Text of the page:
Boeing B-17 Flying Fortress, one of the most famous American planes of World War 2. Over 12,000 of the four-engined bomber were used in the European war.
Although more B-24's were used in the war, the B-17 is more romanced as the ideal bomber. The Memphis Belle was the first B-17 to survive 50 combat missions. Although well-remembered as a plane that could survive huge hits from German flak and Luftwaffe fighters, over half of the deployed B-17's were lost in combat or due to operational damage.
The B-17 put Boeing on the map, helping them to gain later superiority in the commercial aerospace industry. The B-17's bigger, younger brother was the B-29, deployed later in the war in the Japanese theater and later in the Korean War. The B-29 Superfortress was used to drop the first two atomic bombs on Hiroshima and Nagasaki, arguably winning the war.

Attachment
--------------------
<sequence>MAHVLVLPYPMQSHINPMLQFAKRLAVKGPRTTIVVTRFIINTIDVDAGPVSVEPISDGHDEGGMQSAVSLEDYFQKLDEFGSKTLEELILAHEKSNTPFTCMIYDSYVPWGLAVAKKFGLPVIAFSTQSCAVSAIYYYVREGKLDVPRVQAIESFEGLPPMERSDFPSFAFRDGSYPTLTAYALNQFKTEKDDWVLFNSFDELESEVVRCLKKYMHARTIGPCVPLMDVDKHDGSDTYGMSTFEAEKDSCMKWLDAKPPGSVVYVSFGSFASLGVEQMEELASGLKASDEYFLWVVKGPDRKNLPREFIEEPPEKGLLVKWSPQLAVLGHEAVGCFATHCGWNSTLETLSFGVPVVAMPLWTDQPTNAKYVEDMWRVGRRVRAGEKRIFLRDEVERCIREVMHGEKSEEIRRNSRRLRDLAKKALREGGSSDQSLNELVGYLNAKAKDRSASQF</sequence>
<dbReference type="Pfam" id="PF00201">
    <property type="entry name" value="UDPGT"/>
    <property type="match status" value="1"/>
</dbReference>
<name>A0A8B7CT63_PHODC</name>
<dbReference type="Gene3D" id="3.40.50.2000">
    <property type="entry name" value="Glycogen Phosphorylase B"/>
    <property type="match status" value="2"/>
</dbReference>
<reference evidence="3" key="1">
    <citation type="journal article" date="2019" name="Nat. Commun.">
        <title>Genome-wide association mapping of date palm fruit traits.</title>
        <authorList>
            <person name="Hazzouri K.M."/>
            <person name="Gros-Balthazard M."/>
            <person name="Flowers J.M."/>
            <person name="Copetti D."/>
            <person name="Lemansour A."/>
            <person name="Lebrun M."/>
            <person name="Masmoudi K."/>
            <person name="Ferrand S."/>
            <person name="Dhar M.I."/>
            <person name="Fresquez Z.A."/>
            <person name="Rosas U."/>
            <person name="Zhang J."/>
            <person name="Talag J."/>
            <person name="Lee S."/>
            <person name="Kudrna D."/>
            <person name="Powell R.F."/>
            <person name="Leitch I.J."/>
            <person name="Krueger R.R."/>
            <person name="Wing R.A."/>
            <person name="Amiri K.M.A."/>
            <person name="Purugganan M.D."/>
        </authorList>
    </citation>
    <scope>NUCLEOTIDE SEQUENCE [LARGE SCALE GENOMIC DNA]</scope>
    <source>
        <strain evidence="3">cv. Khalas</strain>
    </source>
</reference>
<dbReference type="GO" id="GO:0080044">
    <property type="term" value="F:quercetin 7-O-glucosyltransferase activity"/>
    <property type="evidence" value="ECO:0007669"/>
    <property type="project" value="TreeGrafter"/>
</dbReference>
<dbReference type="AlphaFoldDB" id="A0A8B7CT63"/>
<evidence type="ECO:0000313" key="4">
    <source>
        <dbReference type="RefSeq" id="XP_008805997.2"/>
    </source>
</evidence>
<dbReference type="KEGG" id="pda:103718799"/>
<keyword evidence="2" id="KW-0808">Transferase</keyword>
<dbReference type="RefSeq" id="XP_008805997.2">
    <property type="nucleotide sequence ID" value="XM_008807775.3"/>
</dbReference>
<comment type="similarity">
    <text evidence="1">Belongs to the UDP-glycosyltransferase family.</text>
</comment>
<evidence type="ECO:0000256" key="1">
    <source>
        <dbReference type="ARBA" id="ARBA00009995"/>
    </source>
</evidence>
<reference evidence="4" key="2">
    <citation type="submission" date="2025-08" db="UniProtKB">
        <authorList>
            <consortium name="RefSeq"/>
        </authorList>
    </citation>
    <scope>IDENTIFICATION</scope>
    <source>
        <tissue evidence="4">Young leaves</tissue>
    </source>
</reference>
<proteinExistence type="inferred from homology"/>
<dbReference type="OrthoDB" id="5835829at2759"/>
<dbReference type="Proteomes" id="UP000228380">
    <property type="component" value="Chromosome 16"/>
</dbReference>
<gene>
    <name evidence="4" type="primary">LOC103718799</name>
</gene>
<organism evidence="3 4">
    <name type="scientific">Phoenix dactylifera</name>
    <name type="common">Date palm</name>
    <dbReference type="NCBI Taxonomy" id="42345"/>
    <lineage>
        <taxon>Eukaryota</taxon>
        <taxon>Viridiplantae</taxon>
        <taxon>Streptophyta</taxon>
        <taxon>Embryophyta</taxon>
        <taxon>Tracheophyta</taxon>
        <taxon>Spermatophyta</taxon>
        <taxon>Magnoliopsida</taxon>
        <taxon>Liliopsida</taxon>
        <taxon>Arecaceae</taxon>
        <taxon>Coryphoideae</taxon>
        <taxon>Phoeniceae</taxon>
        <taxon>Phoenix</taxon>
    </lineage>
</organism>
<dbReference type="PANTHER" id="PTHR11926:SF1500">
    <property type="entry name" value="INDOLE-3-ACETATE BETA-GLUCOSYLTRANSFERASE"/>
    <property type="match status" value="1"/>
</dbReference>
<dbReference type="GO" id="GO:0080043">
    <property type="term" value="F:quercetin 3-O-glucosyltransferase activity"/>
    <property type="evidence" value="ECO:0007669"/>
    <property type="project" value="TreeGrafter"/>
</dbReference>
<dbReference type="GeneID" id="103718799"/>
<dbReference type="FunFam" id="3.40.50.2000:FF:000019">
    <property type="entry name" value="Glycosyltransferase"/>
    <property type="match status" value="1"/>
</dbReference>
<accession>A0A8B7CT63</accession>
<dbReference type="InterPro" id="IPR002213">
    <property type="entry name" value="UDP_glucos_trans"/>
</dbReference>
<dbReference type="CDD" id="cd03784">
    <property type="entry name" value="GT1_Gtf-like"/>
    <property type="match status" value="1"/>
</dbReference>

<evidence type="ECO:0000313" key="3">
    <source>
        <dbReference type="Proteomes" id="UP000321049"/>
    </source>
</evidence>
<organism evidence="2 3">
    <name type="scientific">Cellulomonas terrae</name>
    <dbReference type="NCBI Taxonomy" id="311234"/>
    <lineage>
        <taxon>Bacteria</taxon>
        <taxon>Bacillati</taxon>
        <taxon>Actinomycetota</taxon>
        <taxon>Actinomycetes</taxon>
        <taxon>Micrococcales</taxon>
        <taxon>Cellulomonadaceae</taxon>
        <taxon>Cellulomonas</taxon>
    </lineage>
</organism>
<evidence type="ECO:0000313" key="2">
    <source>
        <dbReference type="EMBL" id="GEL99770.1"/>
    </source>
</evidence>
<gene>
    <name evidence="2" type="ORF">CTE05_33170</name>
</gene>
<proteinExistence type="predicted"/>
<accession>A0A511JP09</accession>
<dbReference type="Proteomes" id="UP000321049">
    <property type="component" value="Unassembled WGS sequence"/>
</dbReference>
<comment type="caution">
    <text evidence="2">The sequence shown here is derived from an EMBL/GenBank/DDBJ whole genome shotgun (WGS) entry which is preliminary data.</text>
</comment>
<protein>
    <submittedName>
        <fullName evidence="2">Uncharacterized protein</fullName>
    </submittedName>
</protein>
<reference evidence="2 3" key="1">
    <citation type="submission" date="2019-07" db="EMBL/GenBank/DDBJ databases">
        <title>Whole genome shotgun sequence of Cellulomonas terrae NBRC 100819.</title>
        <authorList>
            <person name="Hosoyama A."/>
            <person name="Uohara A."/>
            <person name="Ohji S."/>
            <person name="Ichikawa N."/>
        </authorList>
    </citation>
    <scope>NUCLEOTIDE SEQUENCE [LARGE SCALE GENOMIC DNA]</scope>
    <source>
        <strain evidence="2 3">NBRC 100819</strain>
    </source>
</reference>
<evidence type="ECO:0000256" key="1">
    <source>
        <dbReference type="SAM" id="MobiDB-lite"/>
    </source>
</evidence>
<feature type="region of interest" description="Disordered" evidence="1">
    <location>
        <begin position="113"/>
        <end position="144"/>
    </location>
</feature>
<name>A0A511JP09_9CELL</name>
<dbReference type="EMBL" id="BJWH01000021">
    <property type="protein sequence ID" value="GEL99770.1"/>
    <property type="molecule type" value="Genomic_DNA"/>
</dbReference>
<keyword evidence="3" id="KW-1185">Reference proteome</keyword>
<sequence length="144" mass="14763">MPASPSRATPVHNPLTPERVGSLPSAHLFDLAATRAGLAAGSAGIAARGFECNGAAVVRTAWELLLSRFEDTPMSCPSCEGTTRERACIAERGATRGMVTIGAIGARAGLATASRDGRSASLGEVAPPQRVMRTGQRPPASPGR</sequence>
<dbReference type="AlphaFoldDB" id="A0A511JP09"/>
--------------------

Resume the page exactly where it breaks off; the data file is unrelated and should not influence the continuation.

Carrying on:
- Country: United States of America
- Manufacturer: Boeing
- Designation: B-17 Flying Fortress
- Type: Bomber
- Service Dates: 1935 to mid-1950s
- Length: 74'-9"
- Wingspan: 103'-9"
- Height: 19'-1"
- Empty Weight: 32,720 lbs
- Gross Weight: 49,500 lbs
- Maximum Speed: 295 mph
- Maximum Range: 1,100 miles
- Maximum Altitude: 35,000 ft
- Number of Crew: 10 to 12
- Engine Type: Reciprocating
- Engine Manufacturer: Wright
- Engine Designation: R1820 x 4
- Engine Horsepower: 1,200 hp